Venous oxygen embolism produced by injection of hydrogen peroxide into an enterocutaneous fistula.

Research paper by Philip M PM Jones, Steven H SH Segal, Adrian W AW Gelb

Indexed on: 25 Nov '04Published on: 25 Nov '04Published in: Anesthesia and analgesia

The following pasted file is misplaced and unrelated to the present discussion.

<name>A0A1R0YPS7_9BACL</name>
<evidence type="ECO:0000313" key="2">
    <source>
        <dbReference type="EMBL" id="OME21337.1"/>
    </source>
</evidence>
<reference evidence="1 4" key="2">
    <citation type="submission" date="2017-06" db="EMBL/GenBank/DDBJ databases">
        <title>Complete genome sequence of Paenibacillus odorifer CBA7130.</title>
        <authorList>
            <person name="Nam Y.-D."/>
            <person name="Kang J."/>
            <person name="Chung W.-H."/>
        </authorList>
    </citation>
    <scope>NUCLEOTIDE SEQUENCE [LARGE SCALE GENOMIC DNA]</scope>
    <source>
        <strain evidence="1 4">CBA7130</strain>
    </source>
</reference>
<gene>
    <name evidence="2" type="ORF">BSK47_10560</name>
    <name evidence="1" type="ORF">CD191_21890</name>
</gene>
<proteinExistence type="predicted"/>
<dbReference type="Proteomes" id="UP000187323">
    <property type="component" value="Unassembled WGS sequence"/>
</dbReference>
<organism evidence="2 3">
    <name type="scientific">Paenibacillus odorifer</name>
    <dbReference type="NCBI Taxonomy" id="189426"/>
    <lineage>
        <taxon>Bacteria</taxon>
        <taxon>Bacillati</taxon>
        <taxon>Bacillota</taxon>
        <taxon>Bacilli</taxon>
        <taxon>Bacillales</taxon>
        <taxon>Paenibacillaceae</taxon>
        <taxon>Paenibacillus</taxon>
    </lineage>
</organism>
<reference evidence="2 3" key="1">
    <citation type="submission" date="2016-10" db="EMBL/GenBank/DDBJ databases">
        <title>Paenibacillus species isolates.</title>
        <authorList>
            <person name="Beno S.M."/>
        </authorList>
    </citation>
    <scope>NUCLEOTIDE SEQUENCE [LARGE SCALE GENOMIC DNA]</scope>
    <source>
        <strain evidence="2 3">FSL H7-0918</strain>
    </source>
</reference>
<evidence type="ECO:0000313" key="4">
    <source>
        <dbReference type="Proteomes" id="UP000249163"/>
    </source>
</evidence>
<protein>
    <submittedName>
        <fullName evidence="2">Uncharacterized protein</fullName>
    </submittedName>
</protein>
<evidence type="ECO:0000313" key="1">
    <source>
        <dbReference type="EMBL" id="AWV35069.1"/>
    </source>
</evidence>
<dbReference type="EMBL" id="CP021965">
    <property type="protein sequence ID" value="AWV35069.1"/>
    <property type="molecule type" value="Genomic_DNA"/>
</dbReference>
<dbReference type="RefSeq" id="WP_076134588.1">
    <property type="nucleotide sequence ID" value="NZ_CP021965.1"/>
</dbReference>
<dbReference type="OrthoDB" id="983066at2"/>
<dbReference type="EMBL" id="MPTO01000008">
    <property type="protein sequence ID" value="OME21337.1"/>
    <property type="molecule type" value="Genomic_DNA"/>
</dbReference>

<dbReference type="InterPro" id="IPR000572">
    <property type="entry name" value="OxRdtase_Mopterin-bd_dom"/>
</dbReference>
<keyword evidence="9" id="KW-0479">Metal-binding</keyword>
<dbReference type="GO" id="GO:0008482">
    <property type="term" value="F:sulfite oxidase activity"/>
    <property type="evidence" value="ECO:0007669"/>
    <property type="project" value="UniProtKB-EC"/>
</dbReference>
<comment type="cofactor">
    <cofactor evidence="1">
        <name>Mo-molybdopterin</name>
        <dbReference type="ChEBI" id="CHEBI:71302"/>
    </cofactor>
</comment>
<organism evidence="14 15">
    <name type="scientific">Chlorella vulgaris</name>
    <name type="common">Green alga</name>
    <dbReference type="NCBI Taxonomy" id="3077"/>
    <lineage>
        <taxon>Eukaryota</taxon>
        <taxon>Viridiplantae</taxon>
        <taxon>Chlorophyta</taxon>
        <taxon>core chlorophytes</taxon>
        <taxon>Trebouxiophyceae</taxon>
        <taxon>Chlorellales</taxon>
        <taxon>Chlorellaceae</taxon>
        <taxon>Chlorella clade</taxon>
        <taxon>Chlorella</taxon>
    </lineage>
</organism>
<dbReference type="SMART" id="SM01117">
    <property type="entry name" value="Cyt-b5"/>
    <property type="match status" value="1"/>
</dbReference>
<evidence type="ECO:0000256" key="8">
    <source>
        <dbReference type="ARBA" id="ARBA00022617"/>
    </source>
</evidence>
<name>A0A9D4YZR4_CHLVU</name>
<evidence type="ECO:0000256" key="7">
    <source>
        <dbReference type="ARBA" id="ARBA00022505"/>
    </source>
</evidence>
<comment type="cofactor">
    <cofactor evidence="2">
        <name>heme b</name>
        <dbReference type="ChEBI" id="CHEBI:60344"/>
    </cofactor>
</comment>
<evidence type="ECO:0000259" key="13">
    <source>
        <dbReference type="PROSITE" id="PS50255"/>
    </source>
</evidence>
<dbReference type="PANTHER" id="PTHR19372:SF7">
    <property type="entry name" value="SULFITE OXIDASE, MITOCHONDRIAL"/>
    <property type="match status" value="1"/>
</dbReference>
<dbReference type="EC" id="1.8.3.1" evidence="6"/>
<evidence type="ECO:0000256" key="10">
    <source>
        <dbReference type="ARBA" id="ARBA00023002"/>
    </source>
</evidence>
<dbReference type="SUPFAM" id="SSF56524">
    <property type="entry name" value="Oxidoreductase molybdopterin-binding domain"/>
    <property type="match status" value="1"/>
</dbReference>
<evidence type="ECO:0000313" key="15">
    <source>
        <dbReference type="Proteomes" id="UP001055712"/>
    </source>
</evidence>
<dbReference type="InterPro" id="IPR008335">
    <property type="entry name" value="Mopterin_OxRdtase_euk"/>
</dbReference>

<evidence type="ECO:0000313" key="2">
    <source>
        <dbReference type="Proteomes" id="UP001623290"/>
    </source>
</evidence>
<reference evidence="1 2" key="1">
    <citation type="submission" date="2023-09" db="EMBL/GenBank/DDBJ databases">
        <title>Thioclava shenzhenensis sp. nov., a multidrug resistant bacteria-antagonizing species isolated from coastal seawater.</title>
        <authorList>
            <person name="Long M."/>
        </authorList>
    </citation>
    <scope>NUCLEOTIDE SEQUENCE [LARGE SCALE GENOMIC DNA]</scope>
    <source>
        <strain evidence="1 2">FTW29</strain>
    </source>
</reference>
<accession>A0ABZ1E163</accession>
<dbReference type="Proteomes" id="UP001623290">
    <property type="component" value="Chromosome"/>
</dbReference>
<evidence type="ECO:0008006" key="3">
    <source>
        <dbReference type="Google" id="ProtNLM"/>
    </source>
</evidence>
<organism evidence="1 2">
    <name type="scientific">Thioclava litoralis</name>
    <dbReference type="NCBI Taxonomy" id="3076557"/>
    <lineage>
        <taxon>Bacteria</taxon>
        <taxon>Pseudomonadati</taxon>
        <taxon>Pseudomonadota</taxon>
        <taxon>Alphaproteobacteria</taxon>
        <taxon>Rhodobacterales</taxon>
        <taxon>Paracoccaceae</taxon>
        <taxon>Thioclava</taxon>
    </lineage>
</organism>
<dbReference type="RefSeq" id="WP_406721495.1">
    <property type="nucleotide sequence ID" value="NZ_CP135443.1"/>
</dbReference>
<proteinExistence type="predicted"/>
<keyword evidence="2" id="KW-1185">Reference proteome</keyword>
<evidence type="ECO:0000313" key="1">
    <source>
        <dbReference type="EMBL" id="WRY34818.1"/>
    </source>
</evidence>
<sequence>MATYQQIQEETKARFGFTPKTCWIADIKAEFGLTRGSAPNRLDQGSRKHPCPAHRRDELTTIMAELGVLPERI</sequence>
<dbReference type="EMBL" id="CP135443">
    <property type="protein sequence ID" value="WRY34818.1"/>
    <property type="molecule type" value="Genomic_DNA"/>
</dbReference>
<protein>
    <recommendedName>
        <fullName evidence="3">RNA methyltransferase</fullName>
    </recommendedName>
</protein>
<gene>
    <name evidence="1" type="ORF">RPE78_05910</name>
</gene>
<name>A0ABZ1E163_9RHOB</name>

We report a venous oxygen embolism that occurred in a 66-yr-old man after 60 mL of 3% hydrogen peroxide was injected into a perianal fistula intraoperatively to locate its internal opening. The diagnosis was made after detecting hypoxemia, decreased end-tidal carbon dioxide tension, systemic hypotension, increased central venous pressure, and a new heart murmur. The patient recovered quickly and had no long-term sequelae. Oxygen embolism is a potentially fatal complication that can develop when hydrogen peroxide is used near venous spaces, and clinicians should be aware of the potential dangers when using this seemingly innocuous chemical.